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Redistricting meeting: co-chair says maps not yet drawn; public demands fair, transparent process

James Wood, 19, of Raleigh, criticized lawmakers Friday for not drawing constitutional legislative maps sooner. (Photo by Melissa Boughton)

Rep. David Lewis, chair of the House Committee on Redistricting, said during a meeting Friday that he did not know of any legislative maps already drawn at his or legislative leaders’ direction.

Rep. Henry Michaux Jr. (D-Durham) questioned Lewis about whether or not there were already maps drawn that had not been unveiled to the public in response to a court order to remedy unconstitutional racial gerrymanders.

Lawmakers were at a joint House and Senate Redistricting Committee meeting Friday, which included a public hearing in which many residents accused Republicans of already having the maps drawn.

“I’m confident that those maps have already been drawn,” said Jen Jones, who works for Democracy NC but said she was speaking on behalf of herself as an Orange County resident who grew up in Warren County. “Please as a North Carolinian and voter, show us the maps, and I promise as North Carolinians and voters, we’ll tell you exactly how we feel about them.”

The overwhelming majority of the 31 people who spoke, several of whom disclosed they worked for voting rights organizations, begged lawmakers to use a nonpartisan process to redraw unconstitutional legislative districts.

Ira Botvinick, of Raleigh, asked lawmakers to pass House Bill 200, a redistricting reform measure that would take drawing maps out of the hands of politicians.

“I want my vote to matter,” he said. “I did not come here to criticize Republicans. Gerrymandering is wrong.”

Mike Jennings, of Cary, said he wanted a fair and transparent drawing process.

“I know in the past others have drawn districts to favor them — I agree, it was wrong,” he said. “It’s time to turn the corner.”

He asked lawmakers to turn the other cheek and rise above partisanship, adding that it was the right thing to do.

“My children [and] grandchildren are counting on you,” he said.

Others suggested criteria for redistricting, including transparency, compact and contiguous districts, an efficiency gap calculation, equal population and no racial or partisan gerrymandering. They questioned the Republican lawmakers commitment to using their input in light of re-hiring national GOP mapmaker Tom Hofeller as a consultant in the process.

“Nonpartisan redistricting is fundamentally about preserving democracy,” said Heather Simon, also of Cary.

She added that the current districts do not represent the will of the people of North Carolina, and that “once lost, democracy is very hard to regain.”

Dallas Woodhouse, Executive Director of the N.C. GOP, also spoke at the public hearing and said the party supports using traditional criteria  in the redistricting process — both keeping counties as whole as possible and using some race but “not too much.”

“We also think the use or discussion of statewide election data is completely irrelevant, even though it is largely favorable to the North Carolina Republican Party, that has won an overwhelming amount of the statewide election races in the past six years,” he said. “We do not elect people on a system of Parliament like they do in Europe — it is not the job of this committee to make a political party that lost 76 North Carolina counties in the presidential election competitive.”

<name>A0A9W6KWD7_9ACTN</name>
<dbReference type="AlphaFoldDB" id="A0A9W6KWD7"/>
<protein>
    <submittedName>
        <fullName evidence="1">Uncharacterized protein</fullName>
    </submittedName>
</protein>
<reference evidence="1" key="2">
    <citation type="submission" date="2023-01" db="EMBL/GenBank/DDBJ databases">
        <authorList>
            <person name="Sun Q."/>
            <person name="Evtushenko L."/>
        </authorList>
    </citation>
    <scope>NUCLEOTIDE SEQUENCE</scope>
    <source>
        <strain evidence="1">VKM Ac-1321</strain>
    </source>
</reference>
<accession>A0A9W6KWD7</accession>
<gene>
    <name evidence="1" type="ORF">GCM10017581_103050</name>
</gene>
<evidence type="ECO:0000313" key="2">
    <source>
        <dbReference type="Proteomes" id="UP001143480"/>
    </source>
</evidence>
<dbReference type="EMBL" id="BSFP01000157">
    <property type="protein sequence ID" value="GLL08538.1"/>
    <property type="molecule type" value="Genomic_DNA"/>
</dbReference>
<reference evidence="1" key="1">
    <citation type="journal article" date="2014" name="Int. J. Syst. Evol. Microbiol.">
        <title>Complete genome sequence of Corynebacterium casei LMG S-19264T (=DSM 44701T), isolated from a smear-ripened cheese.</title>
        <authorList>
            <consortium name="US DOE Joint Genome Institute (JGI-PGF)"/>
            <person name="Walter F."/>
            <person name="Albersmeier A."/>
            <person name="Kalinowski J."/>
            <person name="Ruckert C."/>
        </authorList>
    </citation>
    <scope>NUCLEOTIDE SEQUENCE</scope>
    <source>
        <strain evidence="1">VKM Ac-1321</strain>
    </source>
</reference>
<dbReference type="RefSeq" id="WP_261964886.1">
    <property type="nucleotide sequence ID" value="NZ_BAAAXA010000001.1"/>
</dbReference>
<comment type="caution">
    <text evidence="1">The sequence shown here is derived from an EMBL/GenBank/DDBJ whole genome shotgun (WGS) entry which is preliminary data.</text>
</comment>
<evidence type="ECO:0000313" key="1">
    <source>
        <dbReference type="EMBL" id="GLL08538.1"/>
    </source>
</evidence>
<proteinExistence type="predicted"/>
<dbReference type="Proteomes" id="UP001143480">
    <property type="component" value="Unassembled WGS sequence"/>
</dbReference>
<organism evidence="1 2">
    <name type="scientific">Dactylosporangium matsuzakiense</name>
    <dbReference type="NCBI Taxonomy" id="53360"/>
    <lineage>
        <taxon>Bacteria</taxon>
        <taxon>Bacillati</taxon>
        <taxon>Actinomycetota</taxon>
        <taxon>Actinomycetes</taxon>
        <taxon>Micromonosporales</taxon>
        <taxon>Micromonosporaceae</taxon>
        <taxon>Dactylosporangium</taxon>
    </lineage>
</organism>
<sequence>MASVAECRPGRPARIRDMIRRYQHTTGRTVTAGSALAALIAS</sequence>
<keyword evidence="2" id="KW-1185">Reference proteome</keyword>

Perhaps the youngest public member who offered input was James Wood, 19, of Raleigh. He asked why lawmakers needed an intervention of the U.S. Supreme Court to draw fair legislative districts.

“In any classroom or workplace, if you turn something in late — five days late — you know exactly what’s going to happen to you,” he said. “You get an ‘F’ or you get fired. But more than five years late? Forget about it.”

Wood, who attends school at Yale University, said it would be understandable if the legislature had worked to fix districts the first time they were found unconstitutional.

“But I have watched you fight justice tooth and nail; others have no doubt watched you too,” he said. “What kind of impression do you think you’re making to young people? I can give you a hint that it’s not too good. We are done with your pettiness and in the not-so-distant future when we’re up there running the show, things are going to be different around here.”

The room started to clap for Wood, but one of the Sergeant-at-Arms told them they weren’t allowed to do that.

Democratic lawmakers held a press conference Friday morning to call on colleagues to adopt fair redistricting criteria. (Photo by Melissa Boughton)

Before the redistricting committee meeting, Democratic lawmakers held a press conference to call for fair maps and offer redistricting criteria.

Sen. Ben Clark (D-Cumberland, Hoke) submitted a recommended criteria list to Republican leaders that he passed out at the press event. He said that redistricting needed to be treated with seriousness and urgency.

Democratic leader Sen. Dan Blue said it’s time for the legislature to fix the constitutional violations. He said that actions speak louder than words, and that thus far, Republicans have not instilled a lot of faith with their actions.

Still, he said, he hopes for the best throughout the process and for the opportunity to work constructively with Republicans.

The next joint Redistricting Committee meeting is scheduled at 10 a.m. Thursday in room 643 of the Legislative Office Building. Lewis said he expects the committee to adopt redistricting criteria, which will allow them to move forward with drawing the maps.

The maps have to be enacted by Sept. 1.

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